Welcoming Nostalgia

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When I was in middle school, my friends and I decided that the best place for a clubhouse would be at the very end of the runway of the small airport in my town. The airport was just across the woods from my neighborhood, and despite the layers of fences, there were plenty of ways to get on to the property to explore.

That’s what kids used to do before Netflix, just so you younger readers have some context.

I can’t tell you how no one ever saw us. We didn’t exactly do a great job of keeping quiet. Granted, we did a fantastic job of “hitting the ground” when a plane was coming in, but still you’d think someone would have seen and been a little suspicious of three eleven year olds hanging around the runway carrying large sticks and leaves out of the surrounding woods.

But, as I said, we never got caught, and our parents never found out. Well, until now I guess. Sorry Mom, Mrs. Karen, and Mrs. Robin.

The fort was nothing to be proud of. If we’re being honest, it was terribly pathetic despite a whole summer’s work. It was nothing more than a few sticks leaned against the natural concave of a small clay cave. We piled leaves over the sticks in attempt to disguise the fort as an aspect of nature.

We barely fit in there together, all squished with crossed and cramping legs. And despite the exciting idea of a homemade fort, we never really had anything to do once it was finished. We would just sit around, eat the fruit snacks we packed, and drink the cans of room temperature cokes that we stole from our houses. We would talk, and laugh at jokes that would only be funny to eleven year olds, and discuss ways to make money to buy new air-soft guns.

But then, about once every two hours we would hear the rumble of an airplane, and this is when the fort became perfect.

We would lay down on the dirt floor of our cave and watch the sky through the small holes left from the sticks of our roof. The world would start to shake, and the noise would begin to grow louder, and our bodies would tense in excitement until the plane flew right above us, either landing or taking off. It would be close enough to throw a rock at, close enough to kill us if even the smallest thing went wrong, close enough to give our parents heart attacks, once again, sorry, Mom, Mrs. Karen, and Mrs. Robin.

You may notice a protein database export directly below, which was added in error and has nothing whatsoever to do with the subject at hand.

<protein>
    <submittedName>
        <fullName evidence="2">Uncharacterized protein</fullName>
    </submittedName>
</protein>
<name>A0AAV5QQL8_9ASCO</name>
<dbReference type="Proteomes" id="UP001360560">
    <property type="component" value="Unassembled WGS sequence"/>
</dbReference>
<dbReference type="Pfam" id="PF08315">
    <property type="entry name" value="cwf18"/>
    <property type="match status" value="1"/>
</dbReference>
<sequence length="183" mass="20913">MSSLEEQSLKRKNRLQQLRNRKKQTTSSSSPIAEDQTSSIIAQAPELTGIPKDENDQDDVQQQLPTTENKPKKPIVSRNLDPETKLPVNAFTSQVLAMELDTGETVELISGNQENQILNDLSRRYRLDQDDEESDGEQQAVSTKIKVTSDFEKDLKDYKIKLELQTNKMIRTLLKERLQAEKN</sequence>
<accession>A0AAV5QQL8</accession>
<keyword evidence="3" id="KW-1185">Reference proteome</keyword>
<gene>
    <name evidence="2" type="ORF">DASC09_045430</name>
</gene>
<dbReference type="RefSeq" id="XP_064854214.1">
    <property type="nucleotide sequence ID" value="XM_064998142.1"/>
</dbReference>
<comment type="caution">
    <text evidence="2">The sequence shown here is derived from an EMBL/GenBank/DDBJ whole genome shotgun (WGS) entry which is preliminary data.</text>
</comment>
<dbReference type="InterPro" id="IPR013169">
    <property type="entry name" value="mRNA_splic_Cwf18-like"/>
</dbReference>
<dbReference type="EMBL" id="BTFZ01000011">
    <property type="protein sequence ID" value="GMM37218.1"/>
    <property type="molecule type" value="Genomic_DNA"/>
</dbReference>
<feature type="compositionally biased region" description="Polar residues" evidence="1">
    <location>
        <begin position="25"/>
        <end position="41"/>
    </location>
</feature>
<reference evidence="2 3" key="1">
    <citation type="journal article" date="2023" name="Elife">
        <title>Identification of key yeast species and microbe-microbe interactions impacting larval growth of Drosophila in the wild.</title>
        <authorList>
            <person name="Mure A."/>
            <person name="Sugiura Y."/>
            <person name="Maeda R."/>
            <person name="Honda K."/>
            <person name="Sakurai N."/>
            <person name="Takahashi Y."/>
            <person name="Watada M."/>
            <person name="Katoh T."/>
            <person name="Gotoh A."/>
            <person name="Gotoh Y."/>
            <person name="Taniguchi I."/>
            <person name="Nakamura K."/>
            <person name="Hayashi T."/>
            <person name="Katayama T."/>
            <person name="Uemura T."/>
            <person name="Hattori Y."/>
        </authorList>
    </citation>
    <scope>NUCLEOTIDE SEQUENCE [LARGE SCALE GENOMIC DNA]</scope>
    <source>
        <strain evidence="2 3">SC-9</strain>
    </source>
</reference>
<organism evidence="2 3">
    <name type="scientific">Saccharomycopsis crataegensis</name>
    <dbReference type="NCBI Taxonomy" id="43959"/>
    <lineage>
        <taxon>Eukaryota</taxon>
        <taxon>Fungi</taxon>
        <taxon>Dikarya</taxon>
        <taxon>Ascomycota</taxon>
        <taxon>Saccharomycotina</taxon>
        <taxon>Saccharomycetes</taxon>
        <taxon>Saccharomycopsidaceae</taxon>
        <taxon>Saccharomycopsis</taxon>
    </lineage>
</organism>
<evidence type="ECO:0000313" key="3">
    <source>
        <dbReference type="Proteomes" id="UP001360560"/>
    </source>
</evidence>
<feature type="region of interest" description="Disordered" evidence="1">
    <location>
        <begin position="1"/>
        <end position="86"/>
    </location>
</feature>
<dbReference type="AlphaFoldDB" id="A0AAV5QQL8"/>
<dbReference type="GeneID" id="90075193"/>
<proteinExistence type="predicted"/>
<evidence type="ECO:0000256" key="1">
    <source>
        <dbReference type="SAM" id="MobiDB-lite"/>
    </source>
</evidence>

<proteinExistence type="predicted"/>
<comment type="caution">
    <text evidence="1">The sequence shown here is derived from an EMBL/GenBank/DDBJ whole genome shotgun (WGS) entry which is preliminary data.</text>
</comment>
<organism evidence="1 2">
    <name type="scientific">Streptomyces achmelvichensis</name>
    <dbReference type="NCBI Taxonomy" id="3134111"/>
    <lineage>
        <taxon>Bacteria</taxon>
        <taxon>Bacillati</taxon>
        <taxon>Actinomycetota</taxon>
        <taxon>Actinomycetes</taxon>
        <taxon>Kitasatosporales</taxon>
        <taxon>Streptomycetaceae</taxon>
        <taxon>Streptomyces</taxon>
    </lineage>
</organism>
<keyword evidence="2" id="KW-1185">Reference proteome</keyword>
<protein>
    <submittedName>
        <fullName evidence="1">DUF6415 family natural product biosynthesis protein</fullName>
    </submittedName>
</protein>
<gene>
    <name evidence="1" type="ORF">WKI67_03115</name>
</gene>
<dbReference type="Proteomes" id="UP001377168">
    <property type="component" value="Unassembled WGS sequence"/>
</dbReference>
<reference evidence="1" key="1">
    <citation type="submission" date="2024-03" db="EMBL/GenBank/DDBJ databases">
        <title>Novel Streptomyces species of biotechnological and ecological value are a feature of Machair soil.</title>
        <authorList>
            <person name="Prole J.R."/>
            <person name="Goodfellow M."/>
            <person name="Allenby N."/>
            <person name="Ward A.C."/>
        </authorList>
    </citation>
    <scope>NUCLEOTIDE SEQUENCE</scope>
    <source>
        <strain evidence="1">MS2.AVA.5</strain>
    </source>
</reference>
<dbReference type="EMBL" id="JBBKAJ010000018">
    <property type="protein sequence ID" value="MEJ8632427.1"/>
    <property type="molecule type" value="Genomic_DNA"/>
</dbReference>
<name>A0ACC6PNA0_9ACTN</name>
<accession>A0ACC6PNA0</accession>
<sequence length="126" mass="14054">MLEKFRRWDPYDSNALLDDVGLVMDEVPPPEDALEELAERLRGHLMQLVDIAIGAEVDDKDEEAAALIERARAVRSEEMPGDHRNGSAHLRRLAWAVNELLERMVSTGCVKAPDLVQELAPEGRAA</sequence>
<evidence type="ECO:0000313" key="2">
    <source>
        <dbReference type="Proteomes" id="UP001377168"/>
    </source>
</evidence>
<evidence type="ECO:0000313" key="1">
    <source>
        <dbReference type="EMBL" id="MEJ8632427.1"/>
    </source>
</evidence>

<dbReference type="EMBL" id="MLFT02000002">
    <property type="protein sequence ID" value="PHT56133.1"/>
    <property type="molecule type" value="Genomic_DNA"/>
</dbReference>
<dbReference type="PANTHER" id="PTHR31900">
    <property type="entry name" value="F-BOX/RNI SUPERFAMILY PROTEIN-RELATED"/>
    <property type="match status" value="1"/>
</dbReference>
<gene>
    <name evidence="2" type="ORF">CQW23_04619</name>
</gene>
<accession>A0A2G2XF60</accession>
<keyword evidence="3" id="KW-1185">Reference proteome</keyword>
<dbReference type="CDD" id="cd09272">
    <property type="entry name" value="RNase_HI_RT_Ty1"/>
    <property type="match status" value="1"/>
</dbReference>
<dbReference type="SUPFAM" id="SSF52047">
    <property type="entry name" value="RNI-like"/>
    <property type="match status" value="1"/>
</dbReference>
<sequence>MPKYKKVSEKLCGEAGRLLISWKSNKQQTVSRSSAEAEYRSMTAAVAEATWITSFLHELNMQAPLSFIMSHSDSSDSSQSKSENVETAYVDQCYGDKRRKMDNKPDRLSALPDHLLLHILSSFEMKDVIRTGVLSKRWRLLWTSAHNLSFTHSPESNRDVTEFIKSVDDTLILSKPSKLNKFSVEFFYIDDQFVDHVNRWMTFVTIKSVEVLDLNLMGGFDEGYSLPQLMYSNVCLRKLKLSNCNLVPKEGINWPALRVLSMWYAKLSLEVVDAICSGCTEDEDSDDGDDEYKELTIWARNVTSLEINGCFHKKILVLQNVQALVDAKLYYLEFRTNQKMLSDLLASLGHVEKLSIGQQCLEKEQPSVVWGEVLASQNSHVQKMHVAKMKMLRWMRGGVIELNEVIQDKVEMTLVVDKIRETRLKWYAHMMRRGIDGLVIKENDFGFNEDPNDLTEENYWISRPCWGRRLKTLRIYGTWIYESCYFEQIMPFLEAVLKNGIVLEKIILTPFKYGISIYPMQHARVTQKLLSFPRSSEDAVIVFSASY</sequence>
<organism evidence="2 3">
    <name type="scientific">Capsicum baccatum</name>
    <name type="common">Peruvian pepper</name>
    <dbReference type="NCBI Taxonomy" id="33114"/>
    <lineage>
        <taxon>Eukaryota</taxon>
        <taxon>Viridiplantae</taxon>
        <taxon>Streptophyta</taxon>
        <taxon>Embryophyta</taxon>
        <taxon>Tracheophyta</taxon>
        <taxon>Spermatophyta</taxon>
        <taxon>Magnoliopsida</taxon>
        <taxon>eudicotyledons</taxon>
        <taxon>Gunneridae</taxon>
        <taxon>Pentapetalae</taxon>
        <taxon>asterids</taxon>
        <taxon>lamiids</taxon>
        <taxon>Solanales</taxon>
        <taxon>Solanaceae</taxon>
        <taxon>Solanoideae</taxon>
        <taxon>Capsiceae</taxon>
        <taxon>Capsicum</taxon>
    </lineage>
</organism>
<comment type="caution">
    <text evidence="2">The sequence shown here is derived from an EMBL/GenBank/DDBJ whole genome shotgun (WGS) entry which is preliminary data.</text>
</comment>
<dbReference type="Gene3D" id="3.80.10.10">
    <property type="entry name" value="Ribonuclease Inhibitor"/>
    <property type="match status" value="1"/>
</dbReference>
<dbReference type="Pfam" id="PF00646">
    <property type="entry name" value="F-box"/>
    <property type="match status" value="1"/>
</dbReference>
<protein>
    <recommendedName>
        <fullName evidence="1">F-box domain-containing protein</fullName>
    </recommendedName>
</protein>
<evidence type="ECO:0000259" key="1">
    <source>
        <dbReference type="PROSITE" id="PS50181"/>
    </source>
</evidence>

The excitement, and the adrenaline, and the freedom of the moment is something my young soul had barely known at that point. We would scream in whispers until the plane’s large body cleared our sight either skidding to a stop on the runway, or ascending into the air destined to be someone new and far away in the matter of an hour.

Our bodies would relax. We would sit back up in our cross-legged positions, and go back to the normality of sitting at the end of a private airport’s runway, eating our fruit snacks and drinking our warm cokes.

These memories have been playing in my head a lot lately for the first time in years. I had forgotten about this and many other moments of a younger me. I had forgotten my explorations with my two dear friends, one who is now expecting his first baby, and the other who is at Auburn University majoring in microbiology just for the heck of it. I had forgotten the good days in a town that I was so desperate to leave.

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For the first time in years my life has brought me to a sort of pause, and my mind is finally letting me return to these days that helped to form me before disappearing inside of me.

It wasn’t until recently that I’ve learned the beauty of nostalgia and the importance of allowing myself to spend a little time in these past, distant, and beautiful memories of a little girl who was me before life grabbed me and dragged me at a pace where I could not take any time to look back.

I believe there was something, a moment, or a movement, or maybe even just a day that I missed. I grew up, and I lost so much of myself. Some things were necessary to lose, my impulsive decisions, my immature tantrums, my easy annoyance. But I lost a few parts of my in age that I can’t help but mourn a little, my adventurous nature, my wild imagination, my ability to be impractical. It wasn’t until lately that I began to remember her, myself.

I tend to be so futuristic that I don’t leave room in my thoughts for the past. I tend to be so driven to reach new chapters that I don’t allow myself to visit the realm of nostalgia.

It wasn’t until an unfortunate event put my life on hold that I was granted the freedom of a little time to look back, to reflect. The memories were kind. The nostalgia of the memories welcomed me like a long lost friend, despite the cruel refusal to feel that I’ve carried for years.

I went back in time for a while. I welcomed my nostalgia, and it reminded me of beautiful days of beautiful memories. I visited my nostalgia and the memories were kind. 


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